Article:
North Harford's Short shines on field and stage

Hawks lineman has helped team to 9-0 record while taking small part in fall musical

  • North Harford lineman Chad Short always performs in high school musicals.
North Harford lineman Chad Short always performs in high school… (Colby Ware / Photo for The…)
November 03, 2010|By Katherine Dunn | The Baltimore Sun

At center and on the defensive line, Chad Short is playing a key role for the No. 7 North Harford Hawks, who are 9-0 and have clinched the UCBAC Chesapeake Division title. Short, 5 feet 9, 215 pounds, has been a varsity starter for two years.

When he's not on the football field, Short prefers to be on stage. Ever since his mother told him in the sixth grade that she had been an actress in high school, he has acted in school plays. Although the fall musical conflicts with football, he has a small part in the school production of "White Christmas." Short, 17, plans to pursue the theatre as a career and hopes to attend the New York Conservatory for Dramatic Arts. He has a 3.36 cumulative grade-point average and is on his way to becoming an Eagle Scout.

Question: How did you get started playing football?

Answer: I played one year of rec and I was interested in playing my freshman year, but my parents didn't want me to. They didn't want me getting hurt and I tried out for the musical that year, but I broke my leg. I broke my femur (performing a skit at Boy Scout camp). I had surgery and screws were put in. Then, I wanted to get back in shape because I had gained some weight after three months. I wanted to play football and I finally convinced my dad to let me play.

Q: What's the key to getting better as a lineman?

A: There are so many little things as a lineman that you have to focus on. Obviously, there's the lifting. You're going to use your arms and use your legs a lot, so it's squats and the bench and tackling. And it's footwork and knowing how to use your size against the other people. Like personally for me, I'm 5-9. I'm probably one of the shortest linemen in the county, so I squat more than most taller linemen just because I have a lower center of gravity so I use my legs a lot more.

Q: Did you think at the beginning of the year that an undefeated season was a possibility?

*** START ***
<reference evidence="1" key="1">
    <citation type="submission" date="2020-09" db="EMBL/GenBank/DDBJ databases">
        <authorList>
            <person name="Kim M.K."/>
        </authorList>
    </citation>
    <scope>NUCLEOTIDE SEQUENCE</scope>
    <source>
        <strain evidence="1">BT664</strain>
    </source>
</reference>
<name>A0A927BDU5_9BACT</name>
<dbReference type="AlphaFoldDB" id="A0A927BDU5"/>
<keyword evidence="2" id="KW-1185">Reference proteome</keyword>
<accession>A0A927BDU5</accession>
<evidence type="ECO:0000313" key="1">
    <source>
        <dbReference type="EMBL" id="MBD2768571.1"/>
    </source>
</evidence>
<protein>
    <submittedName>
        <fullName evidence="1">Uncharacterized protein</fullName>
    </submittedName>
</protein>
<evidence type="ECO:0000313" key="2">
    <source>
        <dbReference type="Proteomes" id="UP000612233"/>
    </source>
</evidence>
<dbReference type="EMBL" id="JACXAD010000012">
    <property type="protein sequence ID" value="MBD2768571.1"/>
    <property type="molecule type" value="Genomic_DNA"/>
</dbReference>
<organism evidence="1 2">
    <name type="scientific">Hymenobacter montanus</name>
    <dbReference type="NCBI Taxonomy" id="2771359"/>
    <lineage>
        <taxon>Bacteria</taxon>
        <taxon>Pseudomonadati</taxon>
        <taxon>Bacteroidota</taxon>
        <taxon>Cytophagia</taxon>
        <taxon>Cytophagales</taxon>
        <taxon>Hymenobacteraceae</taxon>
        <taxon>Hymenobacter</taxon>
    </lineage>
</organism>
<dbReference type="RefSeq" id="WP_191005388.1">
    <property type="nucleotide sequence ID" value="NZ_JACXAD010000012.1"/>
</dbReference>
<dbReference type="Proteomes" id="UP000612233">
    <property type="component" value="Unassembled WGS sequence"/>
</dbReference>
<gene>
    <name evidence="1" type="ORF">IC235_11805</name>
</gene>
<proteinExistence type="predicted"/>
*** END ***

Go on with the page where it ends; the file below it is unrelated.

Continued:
A: We were good last year. We went 8-2 and we had some big-name guys. Before, [coach Ken Brinkman] would be like, "We've got a really talented team. We're really good this year." He would say, "Believe in it," and after we beat Hereford, 31-21 -- the first time we've ever even been close to beating them. That was when, I think, we all realized the talent that we have here.

Q: Are you thinking about playing football in college?

A: No. I thought about it for a while because I really enjoy playing the game. Since I broke my leg and then over this past summer I had been lifting pretty hard and it really started to hurt. I got it checked out and I have arthritis in my knee, so the harder I lift, the more it gets inflamed. I don't think four years of college lifting is going to help that at all (laughs).

Q: What's an example of a play you've done?

A: My all-time favorite role here was in the play "And Then There Were None." It's an Agatha Christie mystery and I was Sir Lawrence Wargrave. Throughout the whole play, they're trying to figure out who the murderer is. In the end, I have this huge monologue and I tell the audience that I was the murderer. It was a real cynical part, but I enjoyed it a lot.

Q: What do you enjoy most about being on stage?

A: The fact that you can be somebody else for 2 1/2 hours and you can kind of live in their life if it's a different time period or whatever. You don't have to be yourself. And it relates to the football field, too, because for that two hours that you play, nothing else matters but that game. You can be having all the problems in the world, but when you're on stage and you're Sir Lawrence Wargrave, then nothing else matters except for your scenes.

Q: What's something most people don't know about you?

A: I told you my mom got me into theatre when I was in sixth grade. Well, she passed away four years ago when I was 13. Not a lot of people -- unless you know me really well -- will know that.

Q: How did losing your mom so young mold you as a teenager?

A: I think it made me a little more independent. When I was younger, I was real attached to her and she was like my best friend. It made me realize in order to get anywhere in life you have to rely on yourself, so it made me a little more independent, a little more mature. Everybody's a little immature when it comes to certain things, but I like to think of myself as a little bit older than my age.

Q: What's the best advice anyone ever gave you?

A: I guess it would be my mom and I actually wrote it in one of my [college] essays. She told me to do whatever made me happy and it's simple, but it stayed with me. That's pretty much the main reason I'm doing theatre, because it just makes me happy.

katherine.dunn@baltsun.com

Baltimore Sun Articles
|
|
|
Please note the green-lined linked article text has been applied commercially without any involvement from our newsroom editors, reporters or any other editorial staff.